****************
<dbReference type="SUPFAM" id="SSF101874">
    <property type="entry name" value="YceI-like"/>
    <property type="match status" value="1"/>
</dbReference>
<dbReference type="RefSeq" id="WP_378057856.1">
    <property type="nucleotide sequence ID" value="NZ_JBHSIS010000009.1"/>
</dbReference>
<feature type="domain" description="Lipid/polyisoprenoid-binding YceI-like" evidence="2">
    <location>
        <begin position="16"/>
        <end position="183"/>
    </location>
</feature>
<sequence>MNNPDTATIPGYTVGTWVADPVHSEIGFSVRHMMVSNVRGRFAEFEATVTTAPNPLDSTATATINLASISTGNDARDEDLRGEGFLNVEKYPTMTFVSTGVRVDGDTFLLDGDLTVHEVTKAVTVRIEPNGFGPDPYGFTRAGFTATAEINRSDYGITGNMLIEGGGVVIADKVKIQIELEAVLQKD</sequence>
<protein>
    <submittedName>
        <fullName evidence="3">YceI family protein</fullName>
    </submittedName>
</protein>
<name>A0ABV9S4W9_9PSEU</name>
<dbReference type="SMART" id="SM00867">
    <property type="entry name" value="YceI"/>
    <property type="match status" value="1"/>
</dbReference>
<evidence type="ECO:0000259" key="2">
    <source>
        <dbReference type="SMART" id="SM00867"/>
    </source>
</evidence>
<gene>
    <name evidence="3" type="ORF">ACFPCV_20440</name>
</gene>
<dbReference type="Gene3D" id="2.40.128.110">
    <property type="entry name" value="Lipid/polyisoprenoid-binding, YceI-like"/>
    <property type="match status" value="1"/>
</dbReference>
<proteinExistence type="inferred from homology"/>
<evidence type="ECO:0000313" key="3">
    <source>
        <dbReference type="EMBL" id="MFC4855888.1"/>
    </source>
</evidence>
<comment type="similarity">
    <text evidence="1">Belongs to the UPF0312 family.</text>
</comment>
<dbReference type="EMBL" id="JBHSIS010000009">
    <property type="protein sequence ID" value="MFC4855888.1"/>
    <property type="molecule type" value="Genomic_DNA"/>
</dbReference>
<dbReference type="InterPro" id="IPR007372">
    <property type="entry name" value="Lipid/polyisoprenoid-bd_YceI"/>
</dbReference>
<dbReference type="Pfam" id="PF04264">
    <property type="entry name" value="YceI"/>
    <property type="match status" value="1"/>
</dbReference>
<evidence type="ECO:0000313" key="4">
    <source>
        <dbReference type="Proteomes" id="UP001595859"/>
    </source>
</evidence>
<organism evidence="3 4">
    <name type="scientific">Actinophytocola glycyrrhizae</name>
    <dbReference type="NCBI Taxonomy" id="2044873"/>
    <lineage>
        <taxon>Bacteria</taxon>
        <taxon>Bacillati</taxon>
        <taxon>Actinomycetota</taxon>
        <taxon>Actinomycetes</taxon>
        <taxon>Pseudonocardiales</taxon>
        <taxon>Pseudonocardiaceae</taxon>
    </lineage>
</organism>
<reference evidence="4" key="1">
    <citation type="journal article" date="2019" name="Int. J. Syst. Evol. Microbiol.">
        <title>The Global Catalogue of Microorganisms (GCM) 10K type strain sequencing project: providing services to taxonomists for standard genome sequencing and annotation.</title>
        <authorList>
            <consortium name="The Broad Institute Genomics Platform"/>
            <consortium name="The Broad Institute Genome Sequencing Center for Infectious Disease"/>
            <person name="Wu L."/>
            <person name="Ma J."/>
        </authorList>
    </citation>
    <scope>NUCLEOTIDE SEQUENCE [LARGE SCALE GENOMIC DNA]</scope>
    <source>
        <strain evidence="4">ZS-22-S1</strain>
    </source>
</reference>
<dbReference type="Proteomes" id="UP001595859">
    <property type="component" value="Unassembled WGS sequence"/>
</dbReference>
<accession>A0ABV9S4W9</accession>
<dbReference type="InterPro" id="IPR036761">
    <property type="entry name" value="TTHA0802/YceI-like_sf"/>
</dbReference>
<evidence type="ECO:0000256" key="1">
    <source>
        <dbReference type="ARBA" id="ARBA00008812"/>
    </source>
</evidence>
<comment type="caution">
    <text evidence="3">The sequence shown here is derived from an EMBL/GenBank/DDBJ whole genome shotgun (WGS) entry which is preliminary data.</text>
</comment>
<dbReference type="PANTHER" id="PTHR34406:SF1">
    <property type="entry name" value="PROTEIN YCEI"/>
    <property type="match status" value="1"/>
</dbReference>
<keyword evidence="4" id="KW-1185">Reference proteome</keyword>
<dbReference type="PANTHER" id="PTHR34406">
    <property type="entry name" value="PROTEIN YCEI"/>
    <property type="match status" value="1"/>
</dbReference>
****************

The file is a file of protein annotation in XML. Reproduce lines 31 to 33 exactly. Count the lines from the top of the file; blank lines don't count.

    <name evidence="3" type="ORF">ACFPCV_20440</name>
</gene>
<dbReference type="Gene3D" id="2.40.128.110">